A convenient planning approach is to locate a large, shared prep/storage room between pairs of adjacent lab/classrooms. Some schools have grouped four to six lab/classrooms around a central prep/storage space, while others have created a long, linear prep/storage space with many lab/classrooms along both sides.

The organization of prep/storage rooms should be as carefully planned as the lab/classrooms they serve. Arrange doors so that sound doesn’t easily transmit from one adjacent classroom space to another and provide a separate, lockable entrance to the prep/storage room from the adjacent corridor. Provide adequate counter space, large sinks, and a variety of base, wall and tall storage cabinets. Dishwashers, refrigerators, ice makers, microwave ovens, and two-burner electric ranges should be included where appropriate. Many schools are installing fume hoods with operable sash on both sides in the partition between the lab/classroom and the prep room; this allows the teacher to use the fume hood while in the prep room and also allows students to gather on both sides of the fume hood to observe an interaction. When such an arrangement is provided, however, controls for the hood should be provided both in the lab/classroom and in the prep room and at least the prep room sash should be lockable.

The prep/storage room also can present an opportunity to provide teacher desk and file space without taking up floor space within the lab/classroom. A section of the counter can be lowered to desktop height (normally 30″) and provided with a pencil drawer and an under-counter filing cabinet. Provide electrical outlets, data ports and a telephone connection at these locations.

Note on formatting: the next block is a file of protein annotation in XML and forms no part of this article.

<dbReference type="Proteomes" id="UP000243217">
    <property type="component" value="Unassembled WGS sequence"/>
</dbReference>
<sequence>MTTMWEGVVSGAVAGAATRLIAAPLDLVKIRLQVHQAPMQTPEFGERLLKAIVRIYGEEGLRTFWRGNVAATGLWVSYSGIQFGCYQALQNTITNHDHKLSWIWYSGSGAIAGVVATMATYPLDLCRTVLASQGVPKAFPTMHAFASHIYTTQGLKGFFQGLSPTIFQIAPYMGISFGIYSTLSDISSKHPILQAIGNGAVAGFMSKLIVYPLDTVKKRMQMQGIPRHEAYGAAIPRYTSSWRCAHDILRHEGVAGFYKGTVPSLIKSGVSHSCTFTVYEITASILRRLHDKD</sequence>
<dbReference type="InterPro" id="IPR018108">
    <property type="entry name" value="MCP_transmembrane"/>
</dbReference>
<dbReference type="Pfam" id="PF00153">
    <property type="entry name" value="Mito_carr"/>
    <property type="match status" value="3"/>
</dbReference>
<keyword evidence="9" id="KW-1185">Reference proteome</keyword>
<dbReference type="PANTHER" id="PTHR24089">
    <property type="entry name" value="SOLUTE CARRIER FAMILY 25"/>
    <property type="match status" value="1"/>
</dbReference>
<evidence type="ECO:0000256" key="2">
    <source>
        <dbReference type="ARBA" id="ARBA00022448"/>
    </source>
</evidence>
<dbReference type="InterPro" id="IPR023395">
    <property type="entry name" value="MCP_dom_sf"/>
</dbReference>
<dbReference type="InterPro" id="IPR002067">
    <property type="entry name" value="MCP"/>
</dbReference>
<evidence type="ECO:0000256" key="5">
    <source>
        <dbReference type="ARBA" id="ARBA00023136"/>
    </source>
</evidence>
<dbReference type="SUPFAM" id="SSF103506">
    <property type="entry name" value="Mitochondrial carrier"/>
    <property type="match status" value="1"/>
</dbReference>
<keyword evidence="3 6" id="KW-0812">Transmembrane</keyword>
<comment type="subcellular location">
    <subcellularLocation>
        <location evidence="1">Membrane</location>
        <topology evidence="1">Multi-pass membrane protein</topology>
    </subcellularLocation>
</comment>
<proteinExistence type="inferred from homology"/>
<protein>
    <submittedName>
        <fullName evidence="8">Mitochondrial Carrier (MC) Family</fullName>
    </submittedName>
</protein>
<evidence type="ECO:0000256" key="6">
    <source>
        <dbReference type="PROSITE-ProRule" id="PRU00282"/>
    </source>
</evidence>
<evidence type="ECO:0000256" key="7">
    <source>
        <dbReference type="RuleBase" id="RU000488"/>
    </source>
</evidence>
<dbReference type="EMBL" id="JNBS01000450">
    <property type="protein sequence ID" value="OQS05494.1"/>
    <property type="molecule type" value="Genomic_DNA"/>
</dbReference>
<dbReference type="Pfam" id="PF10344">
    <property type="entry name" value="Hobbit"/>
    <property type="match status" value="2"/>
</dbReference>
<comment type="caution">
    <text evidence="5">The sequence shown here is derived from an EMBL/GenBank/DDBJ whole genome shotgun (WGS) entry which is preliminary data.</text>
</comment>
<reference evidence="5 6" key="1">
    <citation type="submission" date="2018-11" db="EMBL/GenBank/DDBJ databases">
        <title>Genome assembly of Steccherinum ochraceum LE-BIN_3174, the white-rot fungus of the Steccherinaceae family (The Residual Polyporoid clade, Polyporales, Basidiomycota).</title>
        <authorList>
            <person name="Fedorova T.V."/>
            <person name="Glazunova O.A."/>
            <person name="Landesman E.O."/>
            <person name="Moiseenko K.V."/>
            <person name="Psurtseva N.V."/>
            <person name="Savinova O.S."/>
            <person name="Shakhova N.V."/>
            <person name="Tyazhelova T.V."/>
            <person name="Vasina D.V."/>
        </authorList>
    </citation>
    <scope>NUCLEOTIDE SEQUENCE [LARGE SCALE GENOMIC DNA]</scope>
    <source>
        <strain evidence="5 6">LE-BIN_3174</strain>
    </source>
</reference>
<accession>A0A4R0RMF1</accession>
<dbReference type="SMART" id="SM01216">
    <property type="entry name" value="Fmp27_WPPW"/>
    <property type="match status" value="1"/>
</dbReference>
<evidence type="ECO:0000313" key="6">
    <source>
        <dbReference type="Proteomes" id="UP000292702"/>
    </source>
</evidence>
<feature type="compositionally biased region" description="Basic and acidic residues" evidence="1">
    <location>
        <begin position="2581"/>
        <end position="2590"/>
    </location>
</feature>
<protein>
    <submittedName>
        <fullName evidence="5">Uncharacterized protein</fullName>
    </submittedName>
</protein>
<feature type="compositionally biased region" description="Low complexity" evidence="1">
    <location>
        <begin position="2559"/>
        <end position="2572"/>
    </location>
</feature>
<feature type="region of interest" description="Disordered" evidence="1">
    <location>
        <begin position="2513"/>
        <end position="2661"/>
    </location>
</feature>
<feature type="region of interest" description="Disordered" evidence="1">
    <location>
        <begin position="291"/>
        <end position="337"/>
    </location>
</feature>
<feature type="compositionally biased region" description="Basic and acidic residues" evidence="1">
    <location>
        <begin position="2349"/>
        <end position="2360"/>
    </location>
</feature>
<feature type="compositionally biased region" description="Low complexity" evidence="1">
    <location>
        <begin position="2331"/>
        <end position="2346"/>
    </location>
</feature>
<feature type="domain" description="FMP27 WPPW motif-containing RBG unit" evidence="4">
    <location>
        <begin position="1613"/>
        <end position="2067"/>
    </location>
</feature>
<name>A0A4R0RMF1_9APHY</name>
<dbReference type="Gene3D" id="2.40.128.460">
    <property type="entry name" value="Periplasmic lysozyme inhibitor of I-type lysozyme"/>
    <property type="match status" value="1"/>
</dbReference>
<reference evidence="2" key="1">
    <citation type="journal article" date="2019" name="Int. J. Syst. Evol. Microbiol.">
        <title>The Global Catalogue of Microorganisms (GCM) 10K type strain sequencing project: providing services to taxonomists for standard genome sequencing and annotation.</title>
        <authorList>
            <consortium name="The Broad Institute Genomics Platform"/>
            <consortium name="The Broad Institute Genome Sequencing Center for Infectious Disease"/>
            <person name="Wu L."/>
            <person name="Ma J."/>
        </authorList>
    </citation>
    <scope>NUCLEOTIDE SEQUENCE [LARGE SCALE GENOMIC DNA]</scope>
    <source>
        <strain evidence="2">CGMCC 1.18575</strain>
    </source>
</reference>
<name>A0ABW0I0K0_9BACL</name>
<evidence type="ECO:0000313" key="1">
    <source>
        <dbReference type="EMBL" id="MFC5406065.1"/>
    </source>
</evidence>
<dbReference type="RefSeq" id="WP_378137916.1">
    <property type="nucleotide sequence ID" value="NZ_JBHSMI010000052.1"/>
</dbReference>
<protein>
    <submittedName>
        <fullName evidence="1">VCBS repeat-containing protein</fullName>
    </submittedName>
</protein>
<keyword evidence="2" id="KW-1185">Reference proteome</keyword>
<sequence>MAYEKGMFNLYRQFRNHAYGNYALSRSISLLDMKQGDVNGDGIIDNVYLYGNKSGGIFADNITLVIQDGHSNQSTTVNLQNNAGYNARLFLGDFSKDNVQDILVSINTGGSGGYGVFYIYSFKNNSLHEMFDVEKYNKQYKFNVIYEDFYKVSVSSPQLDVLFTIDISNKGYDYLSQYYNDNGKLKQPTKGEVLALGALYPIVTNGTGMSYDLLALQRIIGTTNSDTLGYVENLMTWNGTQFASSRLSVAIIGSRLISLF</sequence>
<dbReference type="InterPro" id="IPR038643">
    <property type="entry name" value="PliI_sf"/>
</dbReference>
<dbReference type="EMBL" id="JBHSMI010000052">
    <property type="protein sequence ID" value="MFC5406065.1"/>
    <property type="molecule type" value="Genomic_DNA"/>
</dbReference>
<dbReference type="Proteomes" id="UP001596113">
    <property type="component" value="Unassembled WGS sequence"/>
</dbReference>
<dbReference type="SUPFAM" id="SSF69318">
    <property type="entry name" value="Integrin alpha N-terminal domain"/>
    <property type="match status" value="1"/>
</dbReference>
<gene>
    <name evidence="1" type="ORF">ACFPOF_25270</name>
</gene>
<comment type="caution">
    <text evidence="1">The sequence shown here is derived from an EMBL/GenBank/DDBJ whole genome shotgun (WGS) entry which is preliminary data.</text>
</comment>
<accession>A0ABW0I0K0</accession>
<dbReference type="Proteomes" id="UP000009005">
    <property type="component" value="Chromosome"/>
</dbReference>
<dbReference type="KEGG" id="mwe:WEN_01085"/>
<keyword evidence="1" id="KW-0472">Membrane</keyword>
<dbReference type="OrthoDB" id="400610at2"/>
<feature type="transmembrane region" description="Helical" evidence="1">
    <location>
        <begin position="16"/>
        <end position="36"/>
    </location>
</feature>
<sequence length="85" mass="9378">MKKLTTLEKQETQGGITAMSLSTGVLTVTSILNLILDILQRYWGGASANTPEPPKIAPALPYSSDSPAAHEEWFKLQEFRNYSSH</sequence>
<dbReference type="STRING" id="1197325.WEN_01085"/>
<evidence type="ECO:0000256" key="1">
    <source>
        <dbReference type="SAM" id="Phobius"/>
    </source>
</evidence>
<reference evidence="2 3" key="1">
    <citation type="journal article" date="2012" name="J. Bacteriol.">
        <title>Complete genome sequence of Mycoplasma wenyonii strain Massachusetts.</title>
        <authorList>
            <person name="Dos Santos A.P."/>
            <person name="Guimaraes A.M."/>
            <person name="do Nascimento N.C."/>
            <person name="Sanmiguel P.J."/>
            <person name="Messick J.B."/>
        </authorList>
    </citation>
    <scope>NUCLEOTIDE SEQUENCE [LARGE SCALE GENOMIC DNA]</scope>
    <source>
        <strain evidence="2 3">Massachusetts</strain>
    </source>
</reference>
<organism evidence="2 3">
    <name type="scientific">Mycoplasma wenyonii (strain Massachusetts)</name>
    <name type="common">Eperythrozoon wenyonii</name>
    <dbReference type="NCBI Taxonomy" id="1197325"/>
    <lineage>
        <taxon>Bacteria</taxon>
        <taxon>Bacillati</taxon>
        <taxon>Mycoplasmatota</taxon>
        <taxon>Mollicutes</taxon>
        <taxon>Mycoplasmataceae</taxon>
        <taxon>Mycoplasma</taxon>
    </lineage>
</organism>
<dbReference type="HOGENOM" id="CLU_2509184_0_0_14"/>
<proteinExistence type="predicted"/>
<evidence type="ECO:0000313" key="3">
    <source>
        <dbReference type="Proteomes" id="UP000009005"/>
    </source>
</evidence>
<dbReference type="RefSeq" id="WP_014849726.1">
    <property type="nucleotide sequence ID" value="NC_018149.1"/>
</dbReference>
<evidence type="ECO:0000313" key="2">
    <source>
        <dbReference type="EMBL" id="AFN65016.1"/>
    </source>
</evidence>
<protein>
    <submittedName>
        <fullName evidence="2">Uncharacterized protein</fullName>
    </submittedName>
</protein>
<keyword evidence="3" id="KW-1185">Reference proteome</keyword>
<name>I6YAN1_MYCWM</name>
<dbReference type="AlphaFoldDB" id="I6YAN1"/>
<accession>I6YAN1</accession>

Ventilation rates in prep/storage rooms should be slightly higher than that for the adjacent lab/classrooms. If the lab/classroom is designed for four air changes per hour, design the prep/storage room for five or six. Do not assume that a fume hood can provide appropriate ventilation for these spaces. As with the lab/classrooms, the ventilation system for the prep/storage rooms should be separate from the main building ventilation system to avoid fumes from circulating elsewhere in the building.

Chemical storage should be in a lockable space separate from the prep/storage room. This space could be in a central location, particularly in an arrangement where a number of lab/classrooms surround a large, central prep/storage area, or be a separate space connected to the prep/storage room of the lab/classroom where the chemicals are to be used. With few exceptions, chemicals should not be stored in the prep/storage room or in the lab/classroom. Ventilation for chemical storage rooms should be a completely separate, stand-alone system with 100% outdoor air. Six air changes per hour should be adequate, but it is critical that ventilation grilles be located both at the floor level and at the ceiling so that heavier-than-air vapors are removed.